The Correlation Between Addiction and Mental Health Disorders
According to the National Institute on Drug Abuse, there’s a strong correlation between drug and alcohol addictions and mental health disorders. Studies should show that half of the people who suffer from substance abuse also struggle with mental illness and vice versa. Those suffering from mental health disorders often turn to drugs and alcohol to cope. On the other hand, people who develop addictions first may soon experience symptoms of illness. The National Institute of Mental Health classifies substance abuse disorder as a mental disorder that leads to a “person’s inability to control their use of substances such as legal or illegal drugs, alcohol, or medications.”
Those with existing mental illness disorders may be especially vulnerable to drug and alcohol addiction symptoms. For example, many people who suffer from depression take antidepressants, such as Prozac and Zoloft. Although sufferers of anxiety and depression often turn to alcohol and drugs to socialize, it worsens their well-being. Mixing alcohol and alcohol can increase levels of anxiety and depression. Not only that, but alcohol consumed concurrently with antidepressants could trigger lethal reactions. Likewise, taking opioids with antidepressants can lead to respiratory depression.
Dual Diagnosis Evaluations
During a dual diagnosis evaluation, healthcare professionals look for key signs of substance abuse and mental health disorders. Furthermore, they gauge the overall impact of mental illness and addiction on the patient’s life. Some of the key factors considered during a dual diagnosis evaluation include:
- The individual’s willingness to undergo substance abuse treatment and enter recovery
- Whether or not the individual has a supportive environment to foster sobriety
- A history of drug or alcohol abuse that resulted in negative consequences (i.e., loss of a job or damaged relationships)
- The prospective patients could harm themselves or others
- Shows signs of mental illness that coincide with substance abuse
Signs That You Have a Drug and Alcohol Addiction
One of the first steps to recover from substance abuse is to admit that you have an addiction. However, many individuals deny their addictions because they use drugs and alcohol as coping mechanisms. For example, someone who developed post-traumatic stress disorder (PTSD) after domestic violence might drink to numb their symptoms. Unfortunately, refusing to identify as an addict and seek treatment will incontestably lead to more problems down the road.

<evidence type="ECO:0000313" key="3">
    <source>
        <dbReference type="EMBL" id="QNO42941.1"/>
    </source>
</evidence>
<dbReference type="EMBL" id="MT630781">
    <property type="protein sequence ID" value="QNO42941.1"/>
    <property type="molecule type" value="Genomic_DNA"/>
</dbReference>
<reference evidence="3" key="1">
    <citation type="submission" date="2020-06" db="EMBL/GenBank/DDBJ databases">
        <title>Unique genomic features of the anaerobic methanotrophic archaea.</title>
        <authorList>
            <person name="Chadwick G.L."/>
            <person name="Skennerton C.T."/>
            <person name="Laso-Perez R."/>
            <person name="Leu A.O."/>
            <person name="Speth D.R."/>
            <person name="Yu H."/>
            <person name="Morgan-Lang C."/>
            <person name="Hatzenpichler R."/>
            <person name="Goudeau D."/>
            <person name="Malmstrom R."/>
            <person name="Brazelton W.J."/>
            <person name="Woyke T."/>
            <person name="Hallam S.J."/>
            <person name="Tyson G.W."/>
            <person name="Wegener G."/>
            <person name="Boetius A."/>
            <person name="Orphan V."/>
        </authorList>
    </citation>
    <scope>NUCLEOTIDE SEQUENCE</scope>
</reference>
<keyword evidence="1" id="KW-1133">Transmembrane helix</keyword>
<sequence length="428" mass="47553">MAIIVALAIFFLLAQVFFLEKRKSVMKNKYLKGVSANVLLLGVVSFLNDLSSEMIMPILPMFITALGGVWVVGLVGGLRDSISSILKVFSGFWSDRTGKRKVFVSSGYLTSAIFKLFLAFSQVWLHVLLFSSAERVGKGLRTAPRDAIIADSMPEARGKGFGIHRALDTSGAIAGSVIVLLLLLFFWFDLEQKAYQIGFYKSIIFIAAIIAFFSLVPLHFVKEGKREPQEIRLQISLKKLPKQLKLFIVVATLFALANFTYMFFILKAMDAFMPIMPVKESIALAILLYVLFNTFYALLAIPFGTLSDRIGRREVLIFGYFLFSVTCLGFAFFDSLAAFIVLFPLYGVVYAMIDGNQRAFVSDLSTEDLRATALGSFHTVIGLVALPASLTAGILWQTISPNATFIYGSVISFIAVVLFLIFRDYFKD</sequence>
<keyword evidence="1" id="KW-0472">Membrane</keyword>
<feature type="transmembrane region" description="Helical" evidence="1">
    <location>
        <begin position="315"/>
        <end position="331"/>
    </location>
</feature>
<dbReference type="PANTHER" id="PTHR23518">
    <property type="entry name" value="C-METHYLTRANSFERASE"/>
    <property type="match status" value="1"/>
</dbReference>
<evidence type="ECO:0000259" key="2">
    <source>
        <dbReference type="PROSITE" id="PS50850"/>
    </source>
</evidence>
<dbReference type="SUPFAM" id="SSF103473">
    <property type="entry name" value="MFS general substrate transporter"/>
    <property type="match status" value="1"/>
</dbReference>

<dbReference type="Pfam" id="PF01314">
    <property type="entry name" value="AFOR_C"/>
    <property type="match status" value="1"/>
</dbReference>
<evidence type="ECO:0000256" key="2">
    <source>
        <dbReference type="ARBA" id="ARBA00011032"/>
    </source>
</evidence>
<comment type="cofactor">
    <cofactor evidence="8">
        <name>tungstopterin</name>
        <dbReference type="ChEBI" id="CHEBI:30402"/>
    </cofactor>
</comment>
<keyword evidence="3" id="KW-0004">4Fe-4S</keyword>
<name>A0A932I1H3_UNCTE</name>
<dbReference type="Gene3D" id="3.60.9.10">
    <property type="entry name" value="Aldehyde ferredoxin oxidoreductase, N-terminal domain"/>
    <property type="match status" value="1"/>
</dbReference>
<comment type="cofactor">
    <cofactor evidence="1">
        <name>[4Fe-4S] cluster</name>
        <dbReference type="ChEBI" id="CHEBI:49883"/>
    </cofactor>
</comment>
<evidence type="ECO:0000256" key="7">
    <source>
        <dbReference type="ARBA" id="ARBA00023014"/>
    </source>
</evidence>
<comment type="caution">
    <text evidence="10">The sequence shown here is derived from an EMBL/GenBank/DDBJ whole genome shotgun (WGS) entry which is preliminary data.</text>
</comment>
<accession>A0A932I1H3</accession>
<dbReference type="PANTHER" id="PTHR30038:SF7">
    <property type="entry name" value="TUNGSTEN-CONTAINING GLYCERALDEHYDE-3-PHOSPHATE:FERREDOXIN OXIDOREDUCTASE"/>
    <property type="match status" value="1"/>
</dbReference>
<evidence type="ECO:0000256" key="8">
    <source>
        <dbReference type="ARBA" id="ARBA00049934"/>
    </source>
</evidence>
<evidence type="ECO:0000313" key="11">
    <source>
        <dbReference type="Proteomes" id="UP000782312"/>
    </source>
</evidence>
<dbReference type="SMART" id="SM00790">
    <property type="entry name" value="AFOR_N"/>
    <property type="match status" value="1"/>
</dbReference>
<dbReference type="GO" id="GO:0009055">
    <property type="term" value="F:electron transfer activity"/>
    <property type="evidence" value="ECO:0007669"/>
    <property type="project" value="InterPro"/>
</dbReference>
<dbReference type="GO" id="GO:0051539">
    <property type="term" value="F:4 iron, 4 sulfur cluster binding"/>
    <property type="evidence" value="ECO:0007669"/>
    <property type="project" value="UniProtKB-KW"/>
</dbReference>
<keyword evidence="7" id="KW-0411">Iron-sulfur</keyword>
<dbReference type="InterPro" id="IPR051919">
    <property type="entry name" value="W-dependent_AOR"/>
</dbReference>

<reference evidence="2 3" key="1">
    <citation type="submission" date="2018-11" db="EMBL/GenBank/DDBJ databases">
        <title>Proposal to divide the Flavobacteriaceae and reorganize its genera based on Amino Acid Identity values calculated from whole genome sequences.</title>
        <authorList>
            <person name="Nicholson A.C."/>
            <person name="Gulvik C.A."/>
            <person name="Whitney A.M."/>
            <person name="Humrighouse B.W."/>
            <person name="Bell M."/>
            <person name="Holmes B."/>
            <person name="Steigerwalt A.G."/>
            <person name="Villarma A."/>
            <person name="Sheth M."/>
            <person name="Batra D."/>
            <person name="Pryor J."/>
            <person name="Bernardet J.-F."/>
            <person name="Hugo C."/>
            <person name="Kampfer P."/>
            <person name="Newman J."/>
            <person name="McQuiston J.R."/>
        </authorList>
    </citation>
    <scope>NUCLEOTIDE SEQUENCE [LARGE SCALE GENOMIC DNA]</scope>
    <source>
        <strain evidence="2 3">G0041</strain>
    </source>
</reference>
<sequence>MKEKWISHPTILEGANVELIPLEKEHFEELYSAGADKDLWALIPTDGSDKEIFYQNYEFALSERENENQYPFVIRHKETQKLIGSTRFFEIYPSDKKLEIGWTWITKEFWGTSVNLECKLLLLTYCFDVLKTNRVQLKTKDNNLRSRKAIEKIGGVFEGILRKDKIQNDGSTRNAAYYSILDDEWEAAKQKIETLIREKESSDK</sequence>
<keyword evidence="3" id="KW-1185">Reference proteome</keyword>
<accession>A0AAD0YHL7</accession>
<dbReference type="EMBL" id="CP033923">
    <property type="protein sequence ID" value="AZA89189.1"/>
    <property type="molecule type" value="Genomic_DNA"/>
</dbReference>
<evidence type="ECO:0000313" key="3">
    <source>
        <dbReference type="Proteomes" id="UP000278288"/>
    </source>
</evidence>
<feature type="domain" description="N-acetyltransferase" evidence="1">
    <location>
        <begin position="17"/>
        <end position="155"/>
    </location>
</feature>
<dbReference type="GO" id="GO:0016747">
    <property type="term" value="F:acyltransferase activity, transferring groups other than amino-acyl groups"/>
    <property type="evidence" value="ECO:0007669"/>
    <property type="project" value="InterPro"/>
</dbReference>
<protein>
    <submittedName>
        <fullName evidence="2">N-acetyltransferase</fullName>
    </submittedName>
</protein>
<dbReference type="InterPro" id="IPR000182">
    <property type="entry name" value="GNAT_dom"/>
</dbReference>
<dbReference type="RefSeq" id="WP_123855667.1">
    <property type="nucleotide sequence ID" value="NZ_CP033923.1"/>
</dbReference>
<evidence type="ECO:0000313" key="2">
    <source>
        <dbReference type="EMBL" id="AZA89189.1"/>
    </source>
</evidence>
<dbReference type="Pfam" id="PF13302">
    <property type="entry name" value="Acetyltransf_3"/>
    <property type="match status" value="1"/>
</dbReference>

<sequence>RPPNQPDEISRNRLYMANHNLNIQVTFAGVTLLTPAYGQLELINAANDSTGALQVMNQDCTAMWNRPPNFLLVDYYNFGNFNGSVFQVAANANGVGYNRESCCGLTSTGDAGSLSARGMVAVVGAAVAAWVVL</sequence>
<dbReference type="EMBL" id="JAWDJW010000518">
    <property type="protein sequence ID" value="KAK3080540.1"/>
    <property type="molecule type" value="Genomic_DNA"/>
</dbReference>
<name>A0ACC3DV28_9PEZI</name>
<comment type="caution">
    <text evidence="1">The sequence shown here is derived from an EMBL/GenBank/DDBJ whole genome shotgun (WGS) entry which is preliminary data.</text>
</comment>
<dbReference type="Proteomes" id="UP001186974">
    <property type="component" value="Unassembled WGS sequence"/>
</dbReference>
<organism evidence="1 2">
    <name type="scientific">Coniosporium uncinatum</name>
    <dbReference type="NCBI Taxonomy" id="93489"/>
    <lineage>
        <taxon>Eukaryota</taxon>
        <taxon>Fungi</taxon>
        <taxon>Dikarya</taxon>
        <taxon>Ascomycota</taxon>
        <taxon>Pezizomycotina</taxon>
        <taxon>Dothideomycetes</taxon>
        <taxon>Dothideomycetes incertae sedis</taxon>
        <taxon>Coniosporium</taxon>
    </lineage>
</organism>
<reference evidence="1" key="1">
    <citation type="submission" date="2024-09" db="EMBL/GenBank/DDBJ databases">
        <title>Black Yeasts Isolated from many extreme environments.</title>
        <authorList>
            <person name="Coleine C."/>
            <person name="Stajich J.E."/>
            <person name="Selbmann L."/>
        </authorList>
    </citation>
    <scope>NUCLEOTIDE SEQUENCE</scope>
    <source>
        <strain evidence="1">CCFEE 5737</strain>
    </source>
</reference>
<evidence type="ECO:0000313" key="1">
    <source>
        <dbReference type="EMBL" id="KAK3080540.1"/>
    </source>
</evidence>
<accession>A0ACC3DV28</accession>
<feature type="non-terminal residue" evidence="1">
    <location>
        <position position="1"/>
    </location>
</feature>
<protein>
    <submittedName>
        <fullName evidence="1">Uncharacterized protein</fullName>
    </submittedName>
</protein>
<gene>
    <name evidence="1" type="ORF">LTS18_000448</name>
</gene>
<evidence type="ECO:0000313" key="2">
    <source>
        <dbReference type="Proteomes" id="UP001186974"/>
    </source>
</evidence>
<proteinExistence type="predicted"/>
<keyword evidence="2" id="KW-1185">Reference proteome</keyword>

Are you not sure if you’re suffering from drug or alcohol abuse? These are the most obvious warning signs of substance abuse:
- Ensuring that you have a continuous supply of drugs and alcohol
- Experiencing symptoms of withdrawal when you stop using
- Noticeable changes in physical appearance (i.e., poor hygiene and changes in weight)
- Poor performance at work and school
- Spending large amounts of money on a substance even if you can’t afford it
- The inability to stop using even when you’re persistent
Source: Mayo Clinic
Signs That You Have a Mental Health Disorder
From an outsider’s perspective, it’s not always easy to tell that someone suffers from mental health disorders. These disorders come in all shapes and sizes, including depression, anxiety, bipolar, psychosis, and paranoia. Unlike other illnesses, there’s no cure-all solution to mental health disorders. Treatment typically involves a combination of therapy and medication.
It can be a bit challenging to discern whether you’re suffering from a mental health disorder. Individuals often believe their mental illness is normal mental health (i.e., natural emotions) when that’s far from reality. Here’s a list of tell-tale signs that you’re suffering from a mental health disorder:
- Feeling gloomy or hopeless
- Undereating or overeating
- Low levels of energy and motivation
- Frequent feeling angry and irritable
- Cutting communication with friends and family
- Changes in your libido
Source: Mayo Clinic
How We Can Help
Here at United Recovery Project, we offer an abundance of drug and alcohol addiction treatment options for those who suffer from mental health disorders and substance abuse. You’ll begin treatment at our medical detox center or holistic alternative and then transition to a luxury rehab center. Our Picturesque South Florida locations provide the perfect atmosphere for healing and recovery. We employ a team of dedicated professionals that offer invaluable support from the first day that you walk through our doors.
Our Team of Licensed Professionals
The faces behind the United Recovery Project come from all walks of life. Many of us are in recovery, and we understand the profound correlation between addiction and mental health. Our team of licensed professionals includes:
- A board-certified psychiatrist
- Nurse Practitioners
- Registered Dieticians
- Licensed mental health counselors
- Licensed clinical social workers
- Case managers
Our Therapy Programs
We offer personalized therapy programs for those suffering from substance abuse and mental health disorders. Upon entering the United Recovery Project, you’ll meet with a therapist to create a customized treatment plan before entering our luxury drug and alcohol rehabilitation center. These are just a handful of the programs that you can participate in while you receive drug and alcohol treatment:
Cognitive Behavioral Therapy (CBT)
During cognitive-behavioral therapy sessions, clients learn to identify and change negative thoughts and emotions that lead to destructive behavior.
Psychotherapy is a form of therapy in which you openly discuss your mental illness to understand better how it makes you feel and how you can find relief.
A holistic therapy program doesn’t just focus on one aspect of your health. Instead, the program concentrates on your overall well-being (spiritual, mental, and physical).